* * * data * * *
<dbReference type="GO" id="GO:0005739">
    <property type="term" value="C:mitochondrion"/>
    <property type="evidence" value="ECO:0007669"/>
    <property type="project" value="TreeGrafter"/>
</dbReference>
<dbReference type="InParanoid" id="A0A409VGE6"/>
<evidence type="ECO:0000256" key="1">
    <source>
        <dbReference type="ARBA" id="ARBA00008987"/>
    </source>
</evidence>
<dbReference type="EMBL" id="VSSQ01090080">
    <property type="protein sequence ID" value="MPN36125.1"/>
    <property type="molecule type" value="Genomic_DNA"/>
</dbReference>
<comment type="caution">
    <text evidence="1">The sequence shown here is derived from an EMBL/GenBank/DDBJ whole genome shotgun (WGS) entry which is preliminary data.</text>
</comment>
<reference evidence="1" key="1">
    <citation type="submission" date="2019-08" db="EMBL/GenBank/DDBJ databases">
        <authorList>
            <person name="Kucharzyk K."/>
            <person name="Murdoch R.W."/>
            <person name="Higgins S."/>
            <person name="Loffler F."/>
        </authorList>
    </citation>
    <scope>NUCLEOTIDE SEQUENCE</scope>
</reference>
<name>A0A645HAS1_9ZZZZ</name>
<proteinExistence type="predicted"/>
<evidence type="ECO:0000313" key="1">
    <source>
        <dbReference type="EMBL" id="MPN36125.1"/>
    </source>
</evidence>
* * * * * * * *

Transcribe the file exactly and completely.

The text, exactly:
<dbReference type="GO" id="GO:0005739">
    <property type="term" value="C:mitochondrion"/>
    <property type="evidence" value="ECO:0007669"/>
    <property type="project" value="TreeGrafter"/>
</dbReference>
<dbReference type="InParanoid" id="A0A409VGE6"/>
<evidence type="ECO:0000256" key="1">
    <source>
        <dbReference type="ARBA" id="ARBA00008987"/>
    </source>
</evidence>
<dbReference type="EMBL" id="VSSQ01090080">
    <property type="protein sequence ID" value="MPN36125.1"/>
    <property type="molecule type" value="Genomic_DNA"/>
</dbReference>
<comment type="caution">
    <text evidence="1">The sequence shown here is derived from an EMBL/GenBank/DDBJ whole genome shotgun (WGS) entry which is preliminary data.</text>
</comment>
<reference evidence="1" key="1">
    <citation type="submission" date="2019-08" db="EMBL/GenBank/DDBJ databases">
        <authorList>
            <person name="Kucharzyk K."/>
            <person name="Murdoch R.W."/>
            <person name="Higgins S."/>
            <person name="Loffler F."/>
        </authorList>
    </citation>
    <scope>NUCLEOTIDE SEQUENCE</scope>
</reference>
<name>A0A645HAS1_9ZZZZ</name>
<proteinExistence type="predicted"/>
<evidence type="ECO:0000313" key="1">
    <source>
        <dbReference type="EMBL" id="MPN36125.1"/>
    </source>
</evidence>